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  • Quote "Now that it’s almost built, we can see that English Heritage was right. The building is oppressive and ugly"

    Er, some of us could have told you that long before i t was built. It's London's latest embarassingly bad building. And there are lots more to come.

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  • Yeah it's probably the ugliest skyscraper, and by some distance too I think!

    There's a reason most tall buildings taper towards the top - it looks nice. This building fattens towards the top, and there's no aesthetic reason for this, it's purely about maximising floor space, to amplify the small plot of land the developer has. Nowadays it's not enough to maximise your floor space by building tall, now you must also fatten. A dangerous precedent?

    The impact on the views of London are huge. I'm not talking about a few thousand people who see the London skyline from Primrose Hill. I'm talking about the millions who view it from the nearby bridges of Westminster, Golden Jubilee, Waterloo, Millenium, Blackfriars. From these positions the Walkie Talkie has a terrible impact on St Pauls and the collectivity of the rest of the skyline. A bulbous oblong, its jaringly isolated and out of kilter with the other skyscrapers. From the bridges, the Shard is quite out of the way on the right side but this building is slap bang in the middle of your view. The Shard may be taller but at least it's elegant with it. The Walkie Talkkie though is a teletubby tower, a childs mess of a building.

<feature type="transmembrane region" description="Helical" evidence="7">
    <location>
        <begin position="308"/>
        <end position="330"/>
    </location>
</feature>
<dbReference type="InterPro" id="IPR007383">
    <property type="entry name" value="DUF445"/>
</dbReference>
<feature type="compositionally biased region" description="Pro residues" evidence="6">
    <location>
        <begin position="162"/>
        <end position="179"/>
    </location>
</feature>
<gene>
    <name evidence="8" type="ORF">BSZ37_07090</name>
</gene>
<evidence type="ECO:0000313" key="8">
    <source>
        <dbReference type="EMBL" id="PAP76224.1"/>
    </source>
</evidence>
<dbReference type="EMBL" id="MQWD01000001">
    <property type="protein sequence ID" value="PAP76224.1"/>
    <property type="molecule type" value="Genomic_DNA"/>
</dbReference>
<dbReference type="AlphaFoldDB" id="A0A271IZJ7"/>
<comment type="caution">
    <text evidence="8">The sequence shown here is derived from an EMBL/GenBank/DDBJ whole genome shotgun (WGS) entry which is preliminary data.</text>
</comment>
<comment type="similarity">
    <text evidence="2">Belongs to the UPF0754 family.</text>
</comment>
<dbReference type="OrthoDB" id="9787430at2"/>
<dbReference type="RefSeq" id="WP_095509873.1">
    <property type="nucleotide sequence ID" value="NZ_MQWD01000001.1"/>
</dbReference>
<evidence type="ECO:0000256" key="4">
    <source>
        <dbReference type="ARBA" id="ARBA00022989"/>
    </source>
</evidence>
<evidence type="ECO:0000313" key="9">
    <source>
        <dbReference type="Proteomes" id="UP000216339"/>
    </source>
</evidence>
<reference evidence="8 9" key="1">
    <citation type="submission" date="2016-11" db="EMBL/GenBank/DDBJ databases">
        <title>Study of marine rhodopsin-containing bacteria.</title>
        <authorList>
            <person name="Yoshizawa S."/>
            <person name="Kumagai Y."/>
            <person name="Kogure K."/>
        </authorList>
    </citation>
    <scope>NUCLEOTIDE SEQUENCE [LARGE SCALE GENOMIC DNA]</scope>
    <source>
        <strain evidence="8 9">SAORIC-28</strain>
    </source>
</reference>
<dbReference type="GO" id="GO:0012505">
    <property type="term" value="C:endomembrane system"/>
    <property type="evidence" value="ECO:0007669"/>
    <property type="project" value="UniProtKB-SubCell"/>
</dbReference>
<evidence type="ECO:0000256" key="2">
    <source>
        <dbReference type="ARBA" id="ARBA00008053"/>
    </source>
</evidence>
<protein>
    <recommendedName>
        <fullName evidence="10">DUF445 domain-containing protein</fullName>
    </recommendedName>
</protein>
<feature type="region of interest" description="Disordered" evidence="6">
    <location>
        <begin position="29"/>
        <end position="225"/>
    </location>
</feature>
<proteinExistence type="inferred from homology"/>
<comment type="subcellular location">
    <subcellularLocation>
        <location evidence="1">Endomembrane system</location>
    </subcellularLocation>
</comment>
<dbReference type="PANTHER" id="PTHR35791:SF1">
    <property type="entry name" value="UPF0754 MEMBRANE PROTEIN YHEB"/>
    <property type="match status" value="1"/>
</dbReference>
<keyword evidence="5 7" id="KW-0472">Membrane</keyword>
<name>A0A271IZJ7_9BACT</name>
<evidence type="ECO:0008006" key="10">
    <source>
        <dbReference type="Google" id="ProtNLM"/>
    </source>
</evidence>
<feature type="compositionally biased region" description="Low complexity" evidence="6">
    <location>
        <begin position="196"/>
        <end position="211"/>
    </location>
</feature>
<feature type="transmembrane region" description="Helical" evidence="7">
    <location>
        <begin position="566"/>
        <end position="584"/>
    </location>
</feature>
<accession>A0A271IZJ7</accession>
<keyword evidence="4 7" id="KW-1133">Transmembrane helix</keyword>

It's the impact on the river which most upsets me though. The building sits there, with its human visor face staring at the river. It's like the river has become a prop, a mere plaything, accosted for the purpose of entertaining this new mr eminence of a building. Urgh! It's so wrong its just embarassing to the public and to London's world image.

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  • The building is so offensive it makes me cry for London and all the places it wrecks. What we need to do is change its nickname (which is out of date anyway, who knows what a walkie talkie is?). I suggest The Cudgel or The Bludgeon.

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  • amanda baillieu

    Scepticalaboutthewholething |
    You are rather missing the point - It wasn't me who said that. It was EH at the public inquiry. No one believed it, least of all Hazel Blears, who said it would be a wonderful addition to the London skyline. I always thought it was a mistake and should never have been given planning . Amanda

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  • Well I like it and am looking forward to it being finished I work quite close to it. There are far more banal and boring buildings in the city this is something a little different. Add to an ever increasing and interesting skyline.

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  • zecks_marquise

    Ok so Carbuncle 2013 is sorted, but who cares? I'm off to solve world poverty by tricking city investors into helping me build the tower of babel